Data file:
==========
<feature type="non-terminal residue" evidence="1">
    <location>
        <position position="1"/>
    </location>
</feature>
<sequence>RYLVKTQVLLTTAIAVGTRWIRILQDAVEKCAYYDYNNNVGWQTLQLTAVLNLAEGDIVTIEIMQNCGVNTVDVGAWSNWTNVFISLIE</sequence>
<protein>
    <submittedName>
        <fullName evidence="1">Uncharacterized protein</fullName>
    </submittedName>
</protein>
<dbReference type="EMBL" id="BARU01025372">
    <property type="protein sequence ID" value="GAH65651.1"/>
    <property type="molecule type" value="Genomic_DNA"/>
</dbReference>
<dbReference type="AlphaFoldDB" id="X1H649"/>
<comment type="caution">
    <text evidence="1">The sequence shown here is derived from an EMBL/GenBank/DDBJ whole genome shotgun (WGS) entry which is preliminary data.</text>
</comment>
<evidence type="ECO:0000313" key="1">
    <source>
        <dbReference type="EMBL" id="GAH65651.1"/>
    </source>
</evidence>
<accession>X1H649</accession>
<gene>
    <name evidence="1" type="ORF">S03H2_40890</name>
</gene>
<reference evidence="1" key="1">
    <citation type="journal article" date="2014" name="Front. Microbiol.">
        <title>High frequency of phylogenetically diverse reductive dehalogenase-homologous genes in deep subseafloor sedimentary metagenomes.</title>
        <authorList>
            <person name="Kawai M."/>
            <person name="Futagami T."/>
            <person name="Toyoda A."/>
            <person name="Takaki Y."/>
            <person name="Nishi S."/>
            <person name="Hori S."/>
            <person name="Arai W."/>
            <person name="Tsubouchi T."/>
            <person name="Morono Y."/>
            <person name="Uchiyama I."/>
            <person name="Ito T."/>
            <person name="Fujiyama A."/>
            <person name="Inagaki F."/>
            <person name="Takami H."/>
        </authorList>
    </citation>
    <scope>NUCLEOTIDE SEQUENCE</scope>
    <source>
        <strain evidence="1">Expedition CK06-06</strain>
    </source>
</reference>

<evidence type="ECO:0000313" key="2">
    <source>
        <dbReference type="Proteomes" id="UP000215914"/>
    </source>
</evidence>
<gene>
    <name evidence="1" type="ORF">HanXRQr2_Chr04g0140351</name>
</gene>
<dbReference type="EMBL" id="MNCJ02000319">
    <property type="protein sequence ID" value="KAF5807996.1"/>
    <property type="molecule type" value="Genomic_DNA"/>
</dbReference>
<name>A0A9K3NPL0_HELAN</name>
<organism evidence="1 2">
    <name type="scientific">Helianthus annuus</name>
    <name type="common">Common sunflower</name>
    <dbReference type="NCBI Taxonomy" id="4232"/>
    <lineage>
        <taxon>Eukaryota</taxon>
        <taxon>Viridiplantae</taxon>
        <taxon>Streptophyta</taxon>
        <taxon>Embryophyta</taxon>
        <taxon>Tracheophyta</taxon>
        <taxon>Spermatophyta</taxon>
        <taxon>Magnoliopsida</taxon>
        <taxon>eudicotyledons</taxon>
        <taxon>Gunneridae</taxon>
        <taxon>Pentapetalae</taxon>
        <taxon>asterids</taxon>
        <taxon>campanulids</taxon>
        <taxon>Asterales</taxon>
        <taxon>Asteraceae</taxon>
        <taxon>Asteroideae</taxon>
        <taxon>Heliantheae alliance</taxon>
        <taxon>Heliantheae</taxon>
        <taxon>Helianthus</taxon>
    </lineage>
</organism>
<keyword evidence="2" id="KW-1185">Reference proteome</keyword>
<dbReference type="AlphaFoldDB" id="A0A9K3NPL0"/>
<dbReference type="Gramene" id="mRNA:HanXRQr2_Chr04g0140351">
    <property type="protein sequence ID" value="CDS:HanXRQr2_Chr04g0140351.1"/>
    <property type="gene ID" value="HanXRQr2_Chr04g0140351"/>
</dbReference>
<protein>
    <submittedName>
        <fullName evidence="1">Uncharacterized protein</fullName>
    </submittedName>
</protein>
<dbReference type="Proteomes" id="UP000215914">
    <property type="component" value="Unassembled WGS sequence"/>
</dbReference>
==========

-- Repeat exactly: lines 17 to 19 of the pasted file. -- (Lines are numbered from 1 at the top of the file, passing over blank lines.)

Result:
<comment type="caution">
    <text evidence="1">The sequence shown here is derived from an EMBL/GenBank/DDBJ whole genome shotgun (WGS) entry which is preliminary data.</text>
</comment>